Not merely another short-lived food trend, vegetarianism has a long history in Asia. Vegetarianism is practised in the religions of Buddhism, Jainism and Hinduism, all of which have followers in Malaysia. It generally stems from a belief in the principles of purity and non-violence.
Theravada Buddhism, practised by Chinese, Indian and Sri Lankan communities, encourages vegetarianism as an aspect of the observance of Uposatha (the Buddhist Sabbath, observed from two to six days in the lunar month). If you notice unusually full vegetarian restaurants on the day of a full moon, this is why.
Vegetarians in Malaysia may be surprised to be asked if they avoid garlic and onion – this also relates to Buddhist teachings. Strong acidic vegetables like onions, garlic, shallots, and leeks are thought to inflame the senses, so are avoided along with other stimulating substances such as alcohol and meat.
An estimated 8% of Malaysians practice Hinduism. Whilst not all Hindus are vegetarian, most vegetarian Hindus are lacto-vegetarians, meaning they consume dairy products but avoid eggs.
Malaysia’s small population of Jainists, who arrived here from India as early as the 15th or 16th century AD, practice strict vegetarianism.
In addition to the influences of religion and culture, vegetarianism is becoming increasingly popular here with health-conscious and/or ethical consumers. This trend has been augmented by the “coming out” of several high-pro.le vegetarians, including Malaysian Health Minister Datuk Sri Liow Tiong Lai, who was honoured with a PETA (People for the Ethical Treatment of Animals) Proggy Award in recognition of his work in promoting vegetarianism.
Thanks to a general shift in attitudes towards food consumption, and the advocacy of veggies like Datuk Sri Liow Tiong Lai, vegetarians are no longer forced to opt for the bland salads or typical tomato-based pasta dishes of meatier years gone by! .ere is an increasing number of vegetarian shops and restaurants to be found – these outlets often also cater to those looking for organic and ethically-sourced products. Several restaurants, even steakhouses and other restaurants known for their meat dishes, are also improving their vegetarian selection.
It is possible to find vegetarian food in most supermarkets. Visit the organic aisle for dehydrated soy mince; the freezer aisle for mock-meat options; and you may even be able to find exotic treats like mock abalone and duck amongst the canned goods.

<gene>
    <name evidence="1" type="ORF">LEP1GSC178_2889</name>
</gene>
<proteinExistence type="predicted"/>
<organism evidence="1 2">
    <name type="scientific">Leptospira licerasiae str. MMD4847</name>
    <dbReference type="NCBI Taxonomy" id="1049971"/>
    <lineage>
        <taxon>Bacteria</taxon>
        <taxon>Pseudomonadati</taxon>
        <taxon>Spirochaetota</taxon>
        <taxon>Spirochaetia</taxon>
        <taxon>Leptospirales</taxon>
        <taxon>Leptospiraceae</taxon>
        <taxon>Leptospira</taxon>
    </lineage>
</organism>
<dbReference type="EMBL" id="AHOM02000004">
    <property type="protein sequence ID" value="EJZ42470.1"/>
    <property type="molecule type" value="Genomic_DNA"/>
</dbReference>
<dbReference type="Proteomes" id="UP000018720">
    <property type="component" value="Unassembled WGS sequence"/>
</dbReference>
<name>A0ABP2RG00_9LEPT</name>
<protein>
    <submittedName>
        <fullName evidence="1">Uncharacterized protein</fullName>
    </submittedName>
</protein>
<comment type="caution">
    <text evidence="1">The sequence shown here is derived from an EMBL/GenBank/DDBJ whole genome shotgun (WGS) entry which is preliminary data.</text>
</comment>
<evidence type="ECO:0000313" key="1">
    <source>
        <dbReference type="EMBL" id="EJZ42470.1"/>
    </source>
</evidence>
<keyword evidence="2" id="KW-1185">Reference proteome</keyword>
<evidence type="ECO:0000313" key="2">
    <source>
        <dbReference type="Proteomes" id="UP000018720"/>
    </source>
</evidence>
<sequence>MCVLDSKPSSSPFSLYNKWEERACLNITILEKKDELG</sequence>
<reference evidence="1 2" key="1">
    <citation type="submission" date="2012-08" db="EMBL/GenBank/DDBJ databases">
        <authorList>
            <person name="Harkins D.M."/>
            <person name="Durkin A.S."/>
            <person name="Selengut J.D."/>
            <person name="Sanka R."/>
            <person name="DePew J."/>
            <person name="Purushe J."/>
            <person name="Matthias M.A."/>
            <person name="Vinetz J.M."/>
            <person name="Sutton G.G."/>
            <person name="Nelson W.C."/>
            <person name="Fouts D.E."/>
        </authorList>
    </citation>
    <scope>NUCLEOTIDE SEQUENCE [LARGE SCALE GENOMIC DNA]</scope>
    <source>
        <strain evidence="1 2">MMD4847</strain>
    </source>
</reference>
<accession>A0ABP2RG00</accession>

A trip to Malaysia would be wasted without sampling the diverse local cuisines. Fortunately, Malaysia provides plenty of opportunity to experience local flavours without fear of becoming an accidental carnivore!
Vegetarians could live happily in Malaysia on just Indian food, provided they have a tolerance for spicy food and don’t mind the rather fattening ingredients! Most Indian restaurants have a good range of vegetarian options and will be understanding of your dietary needs. North Indian food is particularly vegetarian-friendly, with a wide range of dishes to suit vegetarians including spinach & mushroom kofta, several varieties of dahl, and so on. .ere are also several Indian restaurants that are exclusively vegetarian, especially in Kuala Lumpur’s Little India.
Malaysia has several excellent Chinese vegetarian restaurants, serving everything from frogs’ legs to beef ribs, all made from soy and mushroom protein. In non-vegetarian restaurants, where most noodle and rice dishes are freshly prepared, it is easy to choose your ingredients. However, stocks and sauces are usually meat-based. Check this before ordering, and be sure to emphasise that you don’t want any seafood as there can be some confusion over what is considered vegetarian.
Of all the Malaysian cuisines, vegetarians may be disappointed to hear that Malay food is one of the least vegetarian-friendly options. For your .rst taste of Malay food opt for a higher-end outlet where staff communicate in English and the chefs will happily make you something to order. If you want to try street food and locally-run restaurants, you’ll require a little bit of Bahasa Malaysia, a lot of patience, and the willingness to overlook some not-sovegetarian ingredients, including fish and poultry stock, dried shrimp and many other meaty surprises.
Visit www.DineMalaysia.com to find out more about these and more vegetarian restaurants in Malaysia, or contact [email protected] if you’re a newly-arrived or visiting vegetarian in need of support – remember, there’s always mock steak.
This article was written by Katrina Melvin
Source: The Expat June 2011
This article has been edited for Expatgomalaysia.com
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